Enacted in 1979 by the 96th United States Congress, the Taiwan Relations Act was created as a response to a shift in diplomatic recognition of the nation of “China” from the Republic of China (on Taiwan) to the People’s Republic of China (in Beijing).
The aftermath of World War II and the Chinese Civil War left the nation of China divided into two groups: the Nationalists (Kuomintang) and the Communists. After the defeat of Nationalist KMT forces in China, in 1949 the KMT-led Republic of China government fled to the island of Taiwan, which had been previously part of Japan since 1895 when the Qing Dynasty ceded it to the Japanese. After the relocation of the ROC government from Nanjing (南京) to Taipei (台北), the communists assumed control over all of mainland China and established the People’s Republic of China with a government based on Marxist-Leninist theory and controlled by the Chinese Communist Party (CCP). To this day, the PRC maintains that the KMT lost the war, and the PRC is the successor state to the ROC, claiming that Taiwan is inherently part of the PRC’s territory.
Even after the ROC’s relocation to Taiwan, most nations around the world maintained diplomatic relations with the ROC as “China”, as a rejection of communism. The PRC suffered diplomatically for over 20 years as it was only able to establish relations with countries such as the Soviet Union, North Korea, Vietnam, neighboring India, and other non-influential nations.
After Richard Nixon’s 1972 visit to the PRC and meeting with Chairman Mao Zedong (毛澤東) and Premier Zhou Enlai (周恩來), relations between the United States and the PRC were becoming normalized, resulting in the signing of the Shanghai Communiqué in which both governments pledged to improve relations, agreed that no country should seek hegemony in the Asia-Pacific region (partly serving as an assurance against the Soviet Union), and that the political status of Taiwan would not be resolved in the short term. The US side acknowledged the PRC’s “One China Policy”, and agreed to lower the amount of military installations on Taiwan. This agreement was the beginning of a power shift in the Cold War which would put the PRC and US together against the Soviet Union.
By 1979, relations had improved to the point that the United States decided to change official recognition of “China” from the ROC to the PRC by signing the Joint Communiqué on the Establishment of Diplomatic Relations by Jimmy Carter. This change in recognition was the beginning of China’s rise as it was soon admitted to the UN, forcing the ROC to abandon its seat as “China” to be replaced by the PRC, and allowing the PRC to participate in the global economy, eventually leading to its market reforms and rapid growth.
What is the TRA?
After the change in recognition from the ROC to the PRC, the United States government acted swiftly to pass legislation that would, in effect, continue to treat the ROC government as a separate entity, albeit in an unofficial manner. The Taiwan Relations Act was passed in 1979 and provided many assurances.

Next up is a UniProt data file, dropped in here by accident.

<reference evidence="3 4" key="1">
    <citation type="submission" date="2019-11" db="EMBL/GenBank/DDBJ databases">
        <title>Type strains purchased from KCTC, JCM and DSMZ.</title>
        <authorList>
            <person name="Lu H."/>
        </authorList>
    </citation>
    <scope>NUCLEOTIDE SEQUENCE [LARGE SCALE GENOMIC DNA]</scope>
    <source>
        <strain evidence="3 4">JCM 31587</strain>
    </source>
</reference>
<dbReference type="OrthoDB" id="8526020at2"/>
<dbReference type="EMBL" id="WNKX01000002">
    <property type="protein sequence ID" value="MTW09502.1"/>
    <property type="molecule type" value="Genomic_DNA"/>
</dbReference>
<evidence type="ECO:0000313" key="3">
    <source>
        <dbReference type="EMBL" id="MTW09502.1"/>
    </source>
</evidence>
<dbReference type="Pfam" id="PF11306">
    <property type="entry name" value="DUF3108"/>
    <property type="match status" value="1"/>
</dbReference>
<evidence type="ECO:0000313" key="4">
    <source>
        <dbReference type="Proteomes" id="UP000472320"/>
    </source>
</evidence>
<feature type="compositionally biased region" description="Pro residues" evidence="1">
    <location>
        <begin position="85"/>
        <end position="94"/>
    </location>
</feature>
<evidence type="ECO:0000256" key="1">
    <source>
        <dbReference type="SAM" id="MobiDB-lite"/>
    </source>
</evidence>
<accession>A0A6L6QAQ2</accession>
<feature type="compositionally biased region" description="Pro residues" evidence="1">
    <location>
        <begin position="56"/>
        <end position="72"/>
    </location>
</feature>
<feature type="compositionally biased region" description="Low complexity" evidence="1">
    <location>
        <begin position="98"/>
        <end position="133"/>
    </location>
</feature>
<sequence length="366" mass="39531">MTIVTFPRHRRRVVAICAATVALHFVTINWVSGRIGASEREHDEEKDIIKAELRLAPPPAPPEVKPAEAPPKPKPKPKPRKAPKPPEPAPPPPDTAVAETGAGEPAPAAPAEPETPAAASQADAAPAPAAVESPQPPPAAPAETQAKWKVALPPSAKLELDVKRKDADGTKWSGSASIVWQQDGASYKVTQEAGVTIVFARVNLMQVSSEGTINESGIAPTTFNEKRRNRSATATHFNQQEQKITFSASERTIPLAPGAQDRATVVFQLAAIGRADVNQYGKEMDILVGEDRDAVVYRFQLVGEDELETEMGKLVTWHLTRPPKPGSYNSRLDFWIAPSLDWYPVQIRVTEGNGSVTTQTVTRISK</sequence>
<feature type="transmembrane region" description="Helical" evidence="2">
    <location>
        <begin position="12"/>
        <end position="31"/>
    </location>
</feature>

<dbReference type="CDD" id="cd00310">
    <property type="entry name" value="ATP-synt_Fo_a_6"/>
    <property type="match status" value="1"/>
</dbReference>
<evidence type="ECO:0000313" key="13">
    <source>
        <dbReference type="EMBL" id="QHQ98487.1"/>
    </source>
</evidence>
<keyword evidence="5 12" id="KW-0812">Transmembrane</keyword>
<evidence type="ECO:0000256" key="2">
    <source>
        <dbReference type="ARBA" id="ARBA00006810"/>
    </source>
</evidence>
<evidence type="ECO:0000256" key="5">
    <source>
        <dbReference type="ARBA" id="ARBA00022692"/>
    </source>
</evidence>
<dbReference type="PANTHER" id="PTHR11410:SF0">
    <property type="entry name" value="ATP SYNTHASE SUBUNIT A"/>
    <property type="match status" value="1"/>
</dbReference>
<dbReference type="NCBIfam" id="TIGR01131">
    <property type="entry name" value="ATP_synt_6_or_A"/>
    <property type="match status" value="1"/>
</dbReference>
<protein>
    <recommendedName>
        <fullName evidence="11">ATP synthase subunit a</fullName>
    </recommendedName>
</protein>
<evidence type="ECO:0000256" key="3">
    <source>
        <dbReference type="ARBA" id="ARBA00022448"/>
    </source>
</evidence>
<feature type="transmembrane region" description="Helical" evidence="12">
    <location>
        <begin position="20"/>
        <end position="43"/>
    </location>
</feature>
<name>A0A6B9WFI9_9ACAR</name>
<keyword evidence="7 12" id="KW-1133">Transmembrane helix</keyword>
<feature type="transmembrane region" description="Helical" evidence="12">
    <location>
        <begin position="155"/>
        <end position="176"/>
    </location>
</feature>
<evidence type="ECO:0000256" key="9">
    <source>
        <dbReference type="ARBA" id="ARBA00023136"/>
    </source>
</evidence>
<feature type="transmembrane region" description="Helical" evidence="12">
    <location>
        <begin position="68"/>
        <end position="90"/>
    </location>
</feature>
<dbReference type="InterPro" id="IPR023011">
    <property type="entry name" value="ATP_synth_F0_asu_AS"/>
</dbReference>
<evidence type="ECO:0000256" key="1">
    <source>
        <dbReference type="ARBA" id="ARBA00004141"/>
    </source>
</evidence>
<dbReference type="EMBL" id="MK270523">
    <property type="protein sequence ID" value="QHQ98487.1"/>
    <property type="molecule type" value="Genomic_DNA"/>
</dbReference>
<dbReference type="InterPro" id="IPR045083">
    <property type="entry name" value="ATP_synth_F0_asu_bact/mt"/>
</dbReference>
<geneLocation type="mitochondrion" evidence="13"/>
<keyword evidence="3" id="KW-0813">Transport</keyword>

The name used to refer to the territory under control of the ROC would be called simply “Taiwan”, and would include the territories of Taiwan (Formosa Island), minor islands off Taiwan’s coast, as well as the Penghu archipelago. The term “Republic of China” would no longer be used in favor of "governing authorities on Taiwan”.
The act allows for a special authority created specifically for Taiwan known as the American Institute in Taiwan (美國在台協會) to serve as a defacto embassy, and provides for Taiwan to be recognized under United States law as a sovereign entity, regardless of an absence of official diplomatic relations.
The act also obligates the United States to assist Taiwan in maintaining defense capabilities against the threat of an invasion from the PRC. As recently as 1996, missiles were shot from China toward Taiwan as a warning to the Taiwan President Lee Teng-hui who was in the US giving a speech at a university as the PRC saw this as a violation of the “One China Policy”. The United States then sent two aircraft carrier battle groups into the Taiwan Strait in preparation for a defense for Taiwan, dispelling the conflict. The US regularly provides arms sales to Taiwan, although many in Taiwan criticize the modernity of the equipment provided.
As an addition to the Taiwan Relations Act, each president since Reagan and the United States State Department have repeatedly reaffirmed a set of guidelines known as the “Six Assurances”, solidifying the terms of the Taiwan Relations Act, which stipulate that the PRC will have no influence on US-Taiwan relations, would not alter the terms of the TRA, would not set a date to terminate arms sales, would not mediate between Taiwan and the PRC, would not recognize the PRC’s claims over Taiwan, and would not alter its position about the sovereignty of Taiwan as this is to be determined by both Taiwan and the PRC.